Wake-up call on online trading
An identified hacker has stolen the personal information of 420,000 Hyundai Capital clients, more than 20 percent of its customers. It is shocking to learn that the computer system of the country’s biggest motor lease and financing company, which prides itself on having tight security, has been exposed to hacking.
Personal client data has been leaking out for two months but the company had been oblivious until it received an e-mail on Thursday from the hacker, who asked for a payoff in return for withholding the data. Hyundai Capital belatedly learned that it had lost data on about a quarter of its 1.8 million clients.
The company released a statement the following day but it spent more than a day in meetings, deciding not to alert its clients or the public about the massive security breach to prevent further losses and damage. The police discovered that financial details as well as the names and addresses of clients had been stolen.
Hyundai Capital’s chief executive, Chung Tae-young, quickly returned from a business trip in Norway and held a press conference apologizing for the accident and promising to take account of the company’s responsibility. But the affair cannot be sealed with a simple apology because the accident is more or less a betrayal of its customers’ trust.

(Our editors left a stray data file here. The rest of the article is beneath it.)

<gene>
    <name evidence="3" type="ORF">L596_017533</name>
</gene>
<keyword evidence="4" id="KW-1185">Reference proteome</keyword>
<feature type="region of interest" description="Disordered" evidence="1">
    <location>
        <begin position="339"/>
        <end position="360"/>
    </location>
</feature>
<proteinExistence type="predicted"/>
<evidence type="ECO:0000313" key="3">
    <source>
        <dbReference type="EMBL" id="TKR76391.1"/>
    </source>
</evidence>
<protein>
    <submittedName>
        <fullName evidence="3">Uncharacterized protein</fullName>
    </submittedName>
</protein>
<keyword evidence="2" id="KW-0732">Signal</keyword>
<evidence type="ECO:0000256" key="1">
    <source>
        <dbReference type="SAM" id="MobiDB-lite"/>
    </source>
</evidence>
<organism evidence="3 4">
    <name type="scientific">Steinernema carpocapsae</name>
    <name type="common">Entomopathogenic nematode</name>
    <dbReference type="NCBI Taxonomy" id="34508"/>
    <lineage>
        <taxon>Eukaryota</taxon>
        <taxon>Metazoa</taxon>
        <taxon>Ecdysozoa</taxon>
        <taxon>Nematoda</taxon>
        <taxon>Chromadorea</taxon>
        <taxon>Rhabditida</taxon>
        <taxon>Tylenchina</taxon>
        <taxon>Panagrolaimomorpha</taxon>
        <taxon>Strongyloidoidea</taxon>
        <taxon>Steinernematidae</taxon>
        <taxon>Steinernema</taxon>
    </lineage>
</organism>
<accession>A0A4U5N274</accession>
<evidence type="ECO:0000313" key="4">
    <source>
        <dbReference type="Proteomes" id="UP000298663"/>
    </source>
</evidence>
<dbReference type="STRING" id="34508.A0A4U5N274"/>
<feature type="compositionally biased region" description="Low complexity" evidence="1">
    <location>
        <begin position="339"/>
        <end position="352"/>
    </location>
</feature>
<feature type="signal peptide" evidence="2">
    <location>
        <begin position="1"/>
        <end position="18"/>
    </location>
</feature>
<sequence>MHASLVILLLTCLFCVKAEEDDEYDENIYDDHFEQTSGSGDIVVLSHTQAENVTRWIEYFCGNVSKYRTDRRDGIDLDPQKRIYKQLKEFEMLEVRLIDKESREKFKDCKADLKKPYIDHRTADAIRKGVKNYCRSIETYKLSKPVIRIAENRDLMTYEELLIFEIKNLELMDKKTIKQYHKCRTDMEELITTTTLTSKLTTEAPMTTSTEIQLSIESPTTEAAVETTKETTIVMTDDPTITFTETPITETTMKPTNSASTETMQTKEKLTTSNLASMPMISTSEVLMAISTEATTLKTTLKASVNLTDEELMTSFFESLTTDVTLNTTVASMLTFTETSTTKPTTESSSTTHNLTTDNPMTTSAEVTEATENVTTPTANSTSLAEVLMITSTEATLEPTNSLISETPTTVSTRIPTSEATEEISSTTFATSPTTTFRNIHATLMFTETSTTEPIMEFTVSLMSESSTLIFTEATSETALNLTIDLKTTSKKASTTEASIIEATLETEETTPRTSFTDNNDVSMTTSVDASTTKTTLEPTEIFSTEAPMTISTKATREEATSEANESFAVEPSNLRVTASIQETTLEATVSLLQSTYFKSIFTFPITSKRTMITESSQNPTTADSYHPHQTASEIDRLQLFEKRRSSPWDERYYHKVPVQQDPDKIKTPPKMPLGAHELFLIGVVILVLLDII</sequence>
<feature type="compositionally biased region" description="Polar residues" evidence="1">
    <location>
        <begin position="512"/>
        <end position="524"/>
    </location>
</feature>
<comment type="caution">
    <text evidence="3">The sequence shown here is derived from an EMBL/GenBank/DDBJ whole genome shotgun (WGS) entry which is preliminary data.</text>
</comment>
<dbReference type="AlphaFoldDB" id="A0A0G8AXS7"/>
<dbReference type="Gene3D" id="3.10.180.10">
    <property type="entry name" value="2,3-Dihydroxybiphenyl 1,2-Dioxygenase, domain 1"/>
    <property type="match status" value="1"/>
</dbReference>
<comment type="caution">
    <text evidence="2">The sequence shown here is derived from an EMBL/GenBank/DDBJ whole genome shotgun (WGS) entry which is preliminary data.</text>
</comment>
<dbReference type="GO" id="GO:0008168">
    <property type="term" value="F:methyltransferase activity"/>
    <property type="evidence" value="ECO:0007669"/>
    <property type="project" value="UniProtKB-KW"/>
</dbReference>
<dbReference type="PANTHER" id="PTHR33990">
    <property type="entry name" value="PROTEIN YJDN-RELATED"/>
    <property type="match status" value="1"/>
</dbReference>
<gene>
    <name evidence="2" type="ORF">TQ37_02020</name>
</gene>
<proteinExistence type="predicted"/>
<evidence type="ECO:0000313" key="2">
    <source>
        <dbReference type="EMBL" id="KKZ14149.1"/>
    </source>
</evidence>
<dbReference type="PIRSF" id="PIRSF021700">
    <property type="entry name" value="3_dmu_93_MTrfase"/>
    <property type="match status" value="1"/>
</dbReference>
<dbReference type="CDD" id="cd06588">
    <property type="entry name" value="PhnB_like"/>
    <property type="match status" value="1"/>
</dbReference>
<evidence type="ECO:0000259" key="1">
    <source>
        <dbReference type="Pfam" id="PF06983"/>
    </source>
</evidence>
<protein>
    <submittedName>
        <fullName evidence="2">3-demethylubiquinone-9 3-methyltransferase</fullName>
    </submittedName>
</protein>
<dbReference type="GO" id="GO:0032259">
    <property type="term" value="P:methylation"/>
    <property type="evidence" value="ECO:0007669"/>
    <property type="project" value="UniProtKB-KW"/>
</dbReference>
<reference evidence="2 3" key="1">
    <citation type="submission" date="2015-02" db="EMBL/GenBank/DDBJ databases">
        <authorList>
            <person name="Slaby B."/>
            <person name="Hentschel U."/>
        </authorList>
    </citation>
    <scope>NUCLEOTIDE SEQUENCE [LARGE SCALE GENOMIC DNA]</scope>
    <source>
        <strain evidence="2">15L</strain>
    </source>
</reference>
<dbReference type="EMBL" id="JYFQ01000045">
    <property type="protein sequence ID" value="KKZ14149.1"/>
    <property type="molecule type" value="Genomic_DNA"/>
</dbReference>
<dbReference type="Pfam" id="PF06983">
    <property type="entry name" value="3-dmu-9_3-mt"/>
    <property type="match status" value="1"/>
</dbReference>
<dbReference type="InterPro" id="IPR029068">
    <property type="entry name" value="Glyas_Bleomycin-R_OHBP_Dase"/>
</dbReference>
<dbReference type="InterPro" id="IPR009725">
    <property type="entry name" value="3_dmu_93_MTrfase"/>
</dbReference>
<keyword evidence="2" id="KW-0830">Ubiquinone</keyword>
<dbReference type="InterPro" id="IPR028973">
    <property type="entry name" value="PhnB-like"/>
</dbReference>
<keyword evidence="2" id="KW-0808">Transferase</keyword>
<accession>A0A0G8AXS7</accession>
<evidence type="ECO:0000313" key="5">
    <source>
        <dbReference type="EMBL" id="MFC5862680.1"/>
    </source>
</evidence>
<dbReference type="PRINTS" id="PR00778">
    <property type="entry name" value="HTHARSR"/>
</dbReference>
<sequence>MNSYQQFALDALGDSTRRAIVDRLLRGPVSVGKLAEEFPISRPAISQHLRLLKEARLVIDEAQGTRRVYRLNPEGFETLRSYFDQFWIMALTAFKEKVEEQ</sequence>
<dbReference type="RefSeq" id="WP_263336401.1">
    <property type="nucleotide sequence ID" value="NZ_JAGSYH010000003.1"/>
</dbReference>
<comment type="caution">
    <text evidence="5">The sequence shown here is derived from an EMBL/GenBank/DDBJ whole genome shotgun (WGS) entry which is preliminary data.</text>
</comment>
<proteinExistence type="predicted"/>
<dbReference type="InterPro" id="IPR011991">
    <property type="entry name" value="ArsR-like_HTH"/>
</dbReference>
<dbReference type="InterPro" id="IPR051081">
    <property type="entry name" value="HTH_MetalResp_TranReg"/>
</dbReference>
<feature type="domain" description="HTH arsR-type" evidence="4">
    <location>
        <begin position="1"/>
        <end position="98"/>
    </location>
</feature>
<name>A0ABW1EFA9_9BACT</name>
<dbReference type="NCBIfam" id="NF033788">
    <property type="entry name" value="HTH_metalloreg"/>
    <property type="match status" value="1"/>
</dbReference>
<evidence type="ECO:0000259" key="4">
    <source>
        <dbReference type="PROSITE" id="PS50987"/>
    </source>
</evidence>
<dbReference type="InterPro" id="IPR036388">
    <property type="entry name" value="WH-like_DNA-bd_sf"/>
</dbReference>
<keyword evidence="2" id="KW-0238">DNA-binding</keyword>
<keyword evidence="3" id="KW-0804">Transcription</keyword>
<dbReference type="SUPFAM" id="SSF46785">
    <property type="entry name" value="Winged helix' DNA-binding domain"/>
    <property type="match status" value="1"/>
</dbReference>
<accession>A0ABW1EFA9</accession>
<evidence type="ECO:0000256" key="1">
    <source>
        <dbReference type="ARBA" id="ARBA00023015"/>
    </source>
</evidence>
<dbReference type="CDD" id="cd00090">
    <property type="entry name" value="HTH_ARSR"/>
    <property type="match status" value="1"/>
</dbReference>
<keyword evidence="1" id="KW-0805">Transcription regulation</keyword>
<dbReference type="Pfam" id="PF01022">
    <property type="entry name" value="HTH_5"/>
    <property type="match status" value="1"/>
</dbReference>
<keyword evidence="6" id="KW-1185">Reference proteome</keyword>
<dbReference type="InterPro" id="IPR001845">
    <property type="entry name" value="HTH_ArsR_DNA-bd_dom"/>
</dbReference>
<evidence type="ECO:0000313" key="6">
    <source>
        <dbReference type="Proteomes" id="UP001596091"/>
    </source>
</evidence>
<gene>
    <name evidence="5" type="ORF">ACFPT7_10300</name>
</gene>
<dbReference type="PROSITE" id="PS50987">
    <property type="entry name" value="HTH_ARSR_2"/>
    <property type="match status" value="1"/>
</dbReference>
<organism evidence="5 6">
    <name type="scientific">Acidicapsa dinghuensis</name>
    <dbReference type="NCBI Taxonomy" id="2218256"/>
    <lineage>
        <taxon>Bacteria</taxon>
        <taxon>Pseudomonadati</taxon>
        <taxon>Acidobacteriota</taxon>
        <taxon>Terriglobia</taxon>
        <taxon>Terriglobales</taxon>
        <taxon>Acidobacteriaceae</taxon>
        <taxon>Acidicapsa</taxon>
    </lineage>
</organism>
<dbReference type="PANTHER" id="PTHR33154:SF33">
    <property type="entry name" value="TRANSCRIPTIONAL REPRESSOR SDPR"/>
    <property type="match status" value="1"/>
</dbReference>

Chung has been regarded as one the most promising and innovative Korean CEOs for the last decade. He recreated the corporate brand names of Hyundai Capital and Hyundai Card through stringent risk management and promotion of state performances and sports events featuring the world’s top artists and athletes.
The two nonbanking financial companies are one of the soundest with Hyundai Card’s 30-day default ratio at 0.4 percent and Hyundai Capital’s at 1.7 percent, as of the third quarter last year.
But its risk management may have been solely centered on the company’s financial sheets and not customers’ security, in view of the latest incident.
Some also suspect the company may have been too engrossed in enlarging the company and paid less attention and investment in ensuring security.
The financial authorities must get to the bottom of the privacy breach. Customers are jittery knowing their personal information is vulnerable to online predators. The recent incident at Hyundai Capital at the very least should serve as a wake-up call on the risk and dangers of the online financial system.